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Tiny House Village in the Highest City in the USA


This is a tiny house village in the highest city in the USA, Leadville, Colorado, which is just two hours away from Denver. This tiny house vacation spot is brought to you by the same folks over at Tiny House Siesta in Florida.

You can pick from up to five tiny homes that are currently available. Have you stayed in a tiny house yet? It’s one of the smartest things you can do if you’re seriously interested in going tiny in the future. So what do you think of this tiny house vacation village in Leadville, Colorado?

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Tiny House Mountain Resort in the Highest City in the U.S.A. – Leadville, Colorado

Tiny House Village in the Highest City in the USA

Photos via Tiny House Leadville

Tiny House Village in the Highest City in the USA

Tiny House Village in the Highest City in the USA

Tiny House Village in the Highest City in the USA

Photos via Tiny House Leadville

Learn more: https://tinyhousesiesta.wixsite.com/tinyhouseleadville

Related: The Margarita Tiny House

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Andrea
Andrea has lived simply in small spaces for more than 7 years and enjoys sharing her space saving (and space multiplying) tips from experience.

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{ 7 comments… add one }
  • Eric January 7, 2019, 4:35 pm

    OMG… my mind translated the title to: tinny house village in the highest city in the USA… my mind boggled at that… had to go back and re-read the title.

    • Alex January 9, 2019, 3:19 pm

      Lol.

      Well, here are one of the tiny homes that’s part of the tiny house village in Leadville: https://tinyhousetalk.com/oscar-wilde-tiny-house-in-downtown-leadville/

      • Eric January 9, 2019, 5:33 pm

        Have to admit… I felt a bit of a “dope” and nearly had to “smack” myself.

        But seriously, given the environment, why don’t they have a covered porch, even a clip on one, so that you don’t lose lots of heat when there’s all that snow around. I know from experience how quickly a house can go from nice to zero heat-wise. I’m sure it’s not out of the realms of practicality to build one, that could be taken apart if shifting to another locale and re-erected. None of the TH’s in the link page appear to have one. To me, it sounds like a plan.

        • Alex January 9, 2019, 5:51 pm

          😀

        • James D. January 9, 2019, 8:49 pm

          Actually, snow insulates and has an average R-1 Value. This is because when water freezes into ice crystals, a lot of air is trapped in its lattice structure and trapped air is always good for insulation, especially when it’s in the form of tiny pockets of trapped air.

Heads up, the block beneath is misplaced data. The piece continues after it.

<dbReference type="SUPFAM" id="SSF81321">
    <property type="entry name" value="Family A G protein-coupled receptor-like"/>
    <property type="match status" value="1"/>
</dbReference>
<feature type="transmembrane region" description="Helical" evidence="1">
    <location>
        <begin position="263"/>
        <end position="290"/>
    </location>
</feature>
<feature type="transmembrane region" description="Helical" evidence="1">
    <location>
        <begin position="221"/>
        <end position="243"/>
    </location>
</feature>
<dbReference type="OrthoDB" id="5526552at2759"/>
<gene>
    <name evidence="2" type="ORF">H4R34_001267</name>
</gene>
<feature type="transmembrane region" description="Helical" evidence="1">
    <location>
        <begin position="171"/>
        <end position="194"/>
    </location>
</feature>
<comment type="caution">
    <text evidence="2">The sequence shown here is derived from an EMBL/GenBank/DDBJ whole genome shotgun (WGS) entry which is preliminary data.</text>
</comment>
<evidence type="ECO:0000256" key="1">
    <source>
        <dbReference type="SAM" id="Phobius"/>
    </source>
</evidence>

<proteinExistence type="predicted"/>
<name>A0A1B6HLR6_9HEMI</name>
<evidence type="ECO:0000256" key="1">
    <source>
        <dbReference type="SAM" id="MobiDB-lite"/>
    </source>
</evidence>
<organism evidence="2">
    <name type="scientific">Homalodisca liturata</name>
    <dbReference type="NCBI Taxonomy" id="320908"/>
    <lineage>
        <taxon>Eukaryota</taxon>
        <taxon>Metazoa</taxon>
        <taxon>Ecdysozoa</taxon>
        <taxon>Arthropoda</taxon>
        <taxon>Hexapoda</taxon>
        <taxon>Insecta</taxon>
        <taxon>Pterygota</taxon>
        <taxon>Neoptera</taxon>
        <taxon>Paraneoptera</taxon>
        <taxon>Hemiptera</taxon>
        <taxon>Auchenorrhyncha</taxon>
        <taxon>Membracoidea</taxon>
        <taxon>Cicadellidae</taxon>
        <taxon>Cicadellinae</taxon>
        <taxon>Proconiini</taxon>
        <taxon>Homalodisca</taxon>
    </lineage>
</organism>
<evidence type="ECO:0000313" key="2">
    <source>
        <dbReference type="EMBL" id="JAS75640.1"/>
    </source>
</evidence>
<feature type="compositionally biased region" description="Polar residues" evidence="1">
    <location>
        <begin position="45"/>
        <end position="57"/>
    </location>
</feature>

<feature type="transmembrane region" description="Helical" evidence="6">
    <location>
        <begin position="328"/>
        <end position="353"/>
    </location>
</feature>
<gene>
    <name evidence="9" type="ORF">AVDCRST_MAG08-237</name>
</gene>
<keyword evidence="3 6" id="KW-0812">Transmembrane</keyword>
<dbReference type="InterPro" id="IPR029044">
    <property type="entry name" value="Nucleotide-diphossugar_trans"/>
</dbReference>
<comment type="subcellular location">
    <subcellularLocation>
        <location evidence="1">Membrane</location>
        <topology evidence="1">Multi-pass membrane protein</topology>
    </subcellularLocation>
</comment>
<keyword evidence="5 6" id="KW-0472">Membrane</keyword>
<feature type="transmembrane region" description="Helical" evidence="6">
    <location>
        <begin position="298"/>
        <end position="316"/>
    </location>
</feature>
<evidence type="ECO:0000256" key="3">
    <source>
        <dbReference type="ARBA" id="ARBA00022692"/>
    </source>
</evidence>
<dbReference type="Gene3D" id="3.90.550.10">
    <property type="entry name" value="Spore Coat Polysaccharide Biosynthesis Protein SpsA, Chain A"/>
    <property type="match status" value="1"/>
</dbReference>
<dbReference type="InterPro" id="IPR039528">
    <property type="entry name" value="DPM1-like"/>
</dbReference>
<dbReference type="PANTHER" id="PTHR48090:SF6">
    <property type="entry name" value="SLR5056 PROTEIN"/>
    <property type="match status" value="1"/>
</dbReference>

Really, it’s how Inuit can live in igloos and it’s a lot colder in the arctic…

          The only issue is that it also acts as a thermal mass and can also reflect some of the heat from the sun before it melts. So it slows down the heat up process when spring comes around but during the winter it can actually help…

          Anyway, you’ll lose far more heat to the open air and especially if it’s windy… So better to have an enclosed porch if you’re going to cover it and it has to be able to handle the snow load…

          While if the house loses heat quickly then it’s either not well insulated and/or it’s not air tight… Insulation doesn’t stop heat loss but it does slow it down, as well as effect how the interior temperature can differ from the exterior when actively heated or cooled, and so rapid heat loss or gain to and from the exterior is a sign of poor building performance.

          You should check out Fy Nyth youtube channel, she lives off-grid in her tiny house and it snows a lot in her area…

        • Eric January 9, 2019, 9:13 pm

          @James D.

          I’m well aware that a covering of snow insulates.

          But… when one opens doors heat escapes at a very fast rate of knots. Hence my observation on the non-porch issue. Obviously my comment didn’t reflect so well on what I was thinking. Despite me reading, and re-reading my post several times before sending.

        • James D. January 11, 2019, 5:39 am

          @Eric – Ah, okay… But I’m thinking you mean a enclosed porch then because a covered porch would still be open to the wind…

          Though, I’m not sure they have large enough lots to allow for porches to be added… Setbacks can prevent them from putting anything close to the edge of the lot and most of these seem pretty close together and some space may be reserved for vehicle parking space…

          Anyway, I’d still suggest checking out the Fy Nyth youtube channel… She’s been living in her home for over 5 years now and deals with similar winter conditions…

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